All Your Bad Days Will End
One bad run does not make you a bad runner.
It had all been going so well. I had kept up with my training plan with borderline obsessive-compulsive accuracy. I was feeling stronger, fitter and more confident. Yes, I was tired. Yes, I had a fleeting and mysterious pain in my left foot, but nothing to stop me training.
I was late leaving work on Thursday, but headed out to run at around 7pm. 7pm is not a good time to run around my neighbourhood unless you love terrifying dogs. I passed four bull terriers, without leads, out on their evening lurch. I’m sure they’re lovely dogs with the right owner, but I did a lot of crossing the road.
The dogs were the least of my worries. This run was one of the worst of my life. It was 5.8 miles of hell and it took every ounce of will power in my body not to stop, walk, or cut the run short. I slowed to a plod, I tried to think positively, I told myself it would get better in the next ten minutes. It did not. From start to finish, this was painful and unenjoyable. It was the kind of run that makes you question not just your training plan, but why you are even running in the first place.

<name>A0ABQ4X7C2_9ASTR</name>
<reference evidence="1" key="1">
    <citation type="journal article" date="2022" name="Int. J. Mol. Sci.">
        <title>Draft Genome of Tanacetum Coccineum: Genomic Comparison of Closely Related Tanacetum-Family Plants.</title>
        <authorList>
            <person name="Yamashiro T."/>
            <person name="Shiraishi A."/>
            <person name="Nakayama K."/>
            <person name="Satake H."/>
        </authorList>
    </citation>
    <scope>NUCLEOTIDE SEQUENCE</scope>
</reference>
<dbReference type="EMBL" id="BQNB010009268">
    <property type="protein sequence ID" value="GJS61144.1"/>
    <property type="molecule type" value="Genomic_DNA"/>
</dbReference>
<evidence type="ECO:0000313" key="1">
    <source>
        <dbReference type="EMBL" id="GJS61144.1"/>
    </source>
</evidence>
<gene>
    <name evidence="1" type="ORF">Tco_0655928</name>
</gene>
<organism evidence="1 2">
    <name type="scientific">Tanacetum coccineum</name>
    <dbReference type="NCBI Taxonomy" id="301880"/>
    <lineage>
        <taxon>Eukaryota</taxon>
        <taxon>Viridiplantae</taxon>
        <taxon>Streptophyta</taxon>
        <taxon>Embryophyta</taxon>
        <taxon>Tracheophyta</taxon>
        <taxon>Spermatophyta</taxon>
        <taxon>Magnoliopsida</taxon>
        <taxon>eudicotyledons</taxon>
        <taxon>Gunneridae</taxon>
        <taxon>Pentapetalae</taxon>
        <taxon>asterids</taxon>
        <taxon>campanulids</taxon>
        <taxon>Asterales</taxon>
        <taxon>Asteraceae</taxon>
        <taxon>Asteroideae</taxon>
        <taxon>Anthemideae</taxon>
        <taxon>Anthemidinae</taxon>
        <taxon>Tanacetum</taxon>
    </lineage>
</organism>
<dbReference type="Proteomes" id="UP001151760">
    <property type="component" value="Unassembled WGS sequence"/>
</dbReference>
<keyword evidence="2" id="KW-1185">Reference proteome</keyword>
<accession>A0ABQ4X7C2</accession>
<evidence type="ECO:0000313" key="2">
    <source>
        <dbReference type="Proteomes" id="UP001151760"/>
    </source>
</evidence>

On Thursday morning everything hurt, from my finger joints to my chest muscles. Holding on to the rail on the tube train on the way to work, I could barely stay upright. Even my eyelids were tired. Was I overtraining? Should I have a rest week? I felt really low.
At lunchtime the sun came out over London. Temperatures pushed the high teens. I went out for lunch and bought brownies on the way back to the office. As 5pm approached the sky faded from blue to orange on the horizon. A perfect evening. I had my kit in the office. Dare I use it?
Thursday’s run was everything Wednesday’s was not. I ran intervals and enjoyed them. I felt fresh and strong. I ran an extra mile without meaning to.